3 Highlights from the First Service Executive Advisory Council Meeting



Last year, in conjunction with our launch of the Servigistics Business Unit, PTC established the Service Executive Advisory Council, a group of senior service leaders dedicated to discussing service transformation strategies, challenges, and opportunities.

I had the privilege to attend the first of this year’s EAC meetings last week in Phoenix, Arizona. EAC members and guests discussed some compelling concepts, three of which stood out to me:

1. The science of networks

Leslie Paulson, the GM of the Servigistics Business Unit, discussed the life-like nature of free-scale networks, analyzing the similarities between power grids, transportation systems, and other networks. According to Paulson, networks tend to emerge of their own volition.

“When you apply this principle to your network of connected products, you realize that you didn’t plan that network’s composition,” said Paulson. “Sure, you do things to influence it, but it changes every day – you add new products, capabilities, and processes to it as your business needs evolve.”

The main takeaway? The more connections across your network, the more valuable it is to your business. Ian Boulton, Senior Director of FA&D Pre-Sales, touched on this concept in his article about how IoT-connected aircraft will change service supply chains.

Leslie Paulson presents at EAC meeting
Leslie Paulson, General Manager of the PTC Servigistics Business Unit, discusses the science of free-scale networks.

2. Using service to augment a product’s value

The idea of adding features and capabilities to a product and releasing it to the market is, from Wolfgang Ulaga’s perspective, an anachronistic manufacturing go-to-market strategy. The Co-Executive Director of Arizona State University’s Center for Services Leadership maintained that the most effective way to engage customers is to extend a product’s value through service.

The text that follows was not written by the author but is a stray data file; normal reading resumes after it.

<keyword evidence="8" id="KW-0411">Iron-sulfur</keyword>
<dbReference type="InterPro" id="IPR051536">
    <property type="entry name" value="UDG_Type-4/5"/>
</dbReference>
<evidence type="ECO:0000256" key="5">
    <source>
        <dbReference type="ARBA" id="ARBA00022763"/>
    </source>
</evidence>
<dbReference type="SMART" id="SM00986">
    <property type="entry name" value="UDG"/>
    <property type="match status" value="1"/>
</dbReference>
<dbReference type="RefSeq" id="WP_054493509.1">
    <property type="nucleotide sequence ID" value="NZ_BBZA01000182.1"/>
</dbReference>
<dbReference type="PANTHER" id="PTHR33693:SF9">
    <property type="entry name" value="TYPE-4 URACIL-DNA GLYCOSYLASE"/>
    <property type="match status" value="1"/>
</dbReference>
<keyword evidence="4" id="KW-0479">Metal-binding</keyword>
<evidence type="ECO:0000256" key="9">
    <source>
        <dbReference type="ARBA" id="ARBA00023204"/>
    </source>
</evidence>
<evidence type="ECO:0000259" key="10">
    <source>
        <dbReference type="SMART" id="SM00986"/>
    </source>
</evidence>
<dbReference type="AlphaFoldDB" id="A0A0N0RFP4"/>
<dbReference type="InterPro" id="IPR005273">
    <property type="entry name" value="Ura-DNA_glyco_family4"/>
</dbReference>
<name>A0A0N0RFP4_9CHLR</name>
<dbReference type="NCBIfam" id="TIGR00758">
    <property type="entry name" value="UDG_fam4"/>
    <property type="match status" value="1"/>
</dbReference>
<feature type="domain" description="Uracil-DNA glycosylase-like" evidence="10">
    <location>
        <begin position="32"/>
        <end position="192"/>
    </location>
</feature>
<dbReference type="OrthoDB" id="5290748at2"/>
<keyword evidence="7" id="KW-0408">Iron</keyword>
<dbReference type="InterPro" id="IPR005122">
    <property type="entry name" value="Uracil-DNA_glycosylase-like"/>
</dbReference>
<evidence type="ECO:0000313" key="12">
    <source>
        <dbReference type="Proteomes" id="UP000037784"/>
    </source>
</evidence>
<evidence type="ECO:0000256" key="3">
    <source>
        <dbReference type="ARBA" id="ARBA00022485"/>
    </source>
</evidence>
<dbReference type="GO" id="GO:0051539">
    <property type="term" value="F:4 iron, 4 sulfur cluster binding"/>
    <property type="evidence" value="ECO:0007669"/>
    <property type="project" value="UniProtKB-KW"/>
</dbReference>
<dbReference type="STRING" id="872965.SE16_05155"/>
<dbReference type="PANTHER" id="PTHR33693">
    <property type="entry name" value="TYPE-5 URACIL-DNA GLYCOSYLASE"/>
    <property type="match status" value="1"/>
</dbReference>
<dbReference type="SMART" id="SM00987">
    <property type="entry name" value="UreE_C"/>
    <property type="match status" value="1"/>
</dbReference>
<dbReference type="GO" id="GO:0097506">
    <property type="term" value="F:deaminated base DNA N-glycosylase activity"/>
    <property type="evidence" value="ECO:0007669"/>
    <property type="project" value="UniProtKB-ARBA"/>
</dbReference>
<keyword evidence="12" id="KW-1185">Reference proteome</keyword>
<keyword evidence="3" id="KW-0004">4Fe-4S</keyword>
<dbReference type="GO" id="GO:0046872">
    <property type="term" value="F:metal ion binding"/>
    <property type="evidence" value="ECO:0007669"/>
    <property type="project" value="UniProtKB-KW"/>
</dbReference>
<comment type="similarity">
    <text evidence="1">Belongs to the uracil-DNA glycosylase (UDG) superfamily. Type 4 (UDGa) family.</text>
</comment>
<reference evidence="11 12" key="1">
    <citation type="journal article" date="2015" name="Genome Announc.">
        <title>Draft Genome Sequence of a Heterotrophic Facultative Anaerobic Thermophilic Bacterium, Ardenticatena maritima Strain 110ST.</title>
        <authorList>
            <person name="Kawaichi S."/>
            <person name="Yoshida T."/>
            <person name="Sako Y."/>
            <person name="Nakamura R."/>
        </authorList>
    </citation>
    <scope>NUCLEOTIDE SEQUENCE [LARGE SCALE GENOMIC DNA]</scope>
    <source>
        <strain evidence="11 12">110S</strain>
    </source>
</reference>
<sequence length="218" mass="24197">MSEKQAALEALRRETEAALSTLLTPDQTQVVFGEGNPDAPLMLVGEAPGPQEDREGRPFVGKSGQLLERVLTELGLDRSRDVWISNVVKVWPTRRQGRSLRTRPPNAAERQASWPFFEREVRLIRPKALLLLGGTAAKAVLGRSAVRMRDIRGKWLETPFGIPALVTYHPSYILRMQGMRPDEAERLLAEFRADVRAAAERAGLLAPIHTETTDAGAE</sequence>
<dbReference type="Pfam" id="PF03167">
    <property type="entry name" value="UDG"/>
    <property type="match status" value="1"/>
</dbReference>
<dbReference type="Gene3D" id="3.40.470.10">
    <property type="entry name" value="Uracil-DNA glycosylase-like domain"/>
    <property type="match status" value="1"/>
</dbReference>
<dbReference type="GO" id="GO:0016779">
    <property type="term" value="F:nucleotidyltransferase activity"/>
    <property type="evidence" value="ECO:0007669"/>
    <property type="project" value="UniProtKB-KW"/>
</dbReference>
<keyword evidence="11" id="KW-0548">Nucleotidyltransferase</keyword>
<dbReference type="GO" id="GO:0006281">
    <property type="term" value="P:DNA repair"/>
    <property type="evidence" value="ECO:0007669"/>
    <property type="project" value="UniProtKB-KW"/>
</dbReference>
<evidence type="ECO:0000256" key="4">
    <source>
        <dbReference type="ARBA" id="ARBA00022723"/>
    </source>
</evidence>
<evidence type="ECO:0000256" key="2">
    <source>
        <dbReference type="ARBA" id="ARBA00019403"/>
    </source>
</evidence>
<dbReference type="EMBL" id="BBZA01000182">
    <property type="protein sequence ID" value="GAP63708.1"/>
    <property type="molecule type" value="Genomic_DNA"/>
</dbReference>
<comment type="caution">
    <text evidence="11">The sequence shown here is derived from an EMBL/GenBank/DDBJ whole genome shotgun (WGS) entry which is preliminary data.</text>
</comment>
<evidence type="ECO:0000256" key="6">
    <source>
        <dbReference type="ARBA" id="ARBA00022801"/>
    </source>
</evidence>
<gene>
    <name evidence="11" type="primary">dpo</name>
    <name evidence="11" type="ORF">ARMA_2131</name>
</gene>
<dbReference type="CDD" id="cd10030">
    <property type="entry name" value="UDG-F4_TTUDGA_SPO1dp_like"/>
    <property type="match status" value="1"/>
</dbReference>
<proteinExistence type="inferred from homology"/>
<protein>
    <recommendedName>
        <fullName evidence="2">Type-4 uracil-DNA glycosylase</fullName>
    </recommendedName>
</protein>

Conventional thinking views service as a necessary evil, but not as a strategy. Recognizing service’s strategic value and developing it is largely based off what Ulaga viewed as “the razor-blade problem.”

“If you add seven blades to a shaving razor, they might increase the product’s value and differentiate it among competing razors, but there may come a point when adding such features may not increase the value of the original product in a monumental way,” Ulaga stated.

Ulaga then discussed two stages within his 12-step process for developing sound service strategies: identifying the business case for service, and pricing aftermarket offerings to ensure profitability. Ulaga plans to expand on this concept during the Service Track Keynote address at LiveWorx 2018.

3. Putting service into action

One company’s service strategy may not be feasible for another. EAC members from Komatsu, Cummins, and Philips Healthcare demonstrated as much during their own presentations.

For example, to Cummins and Komatsu, selling and pricing service parts is a key component of their businesses. But to Philips, parts aren’t profit-drivers. Instead, Philips' goal is to ensure care providers can utilize equipment with zero unplanned or disruptive downtime.

Our client presentations were a key point of focus for the Servigistics team. Such perspectives provided valuable insight into how our software can better help our clients reach their aftermarket service goals. 

In addition, PTC will continue to collaborate with researchers to better understand how manufacturers are developing service strategies. You can access our latest insights from IDC on product-service systems below:

PTC IDC companion white paper on service journey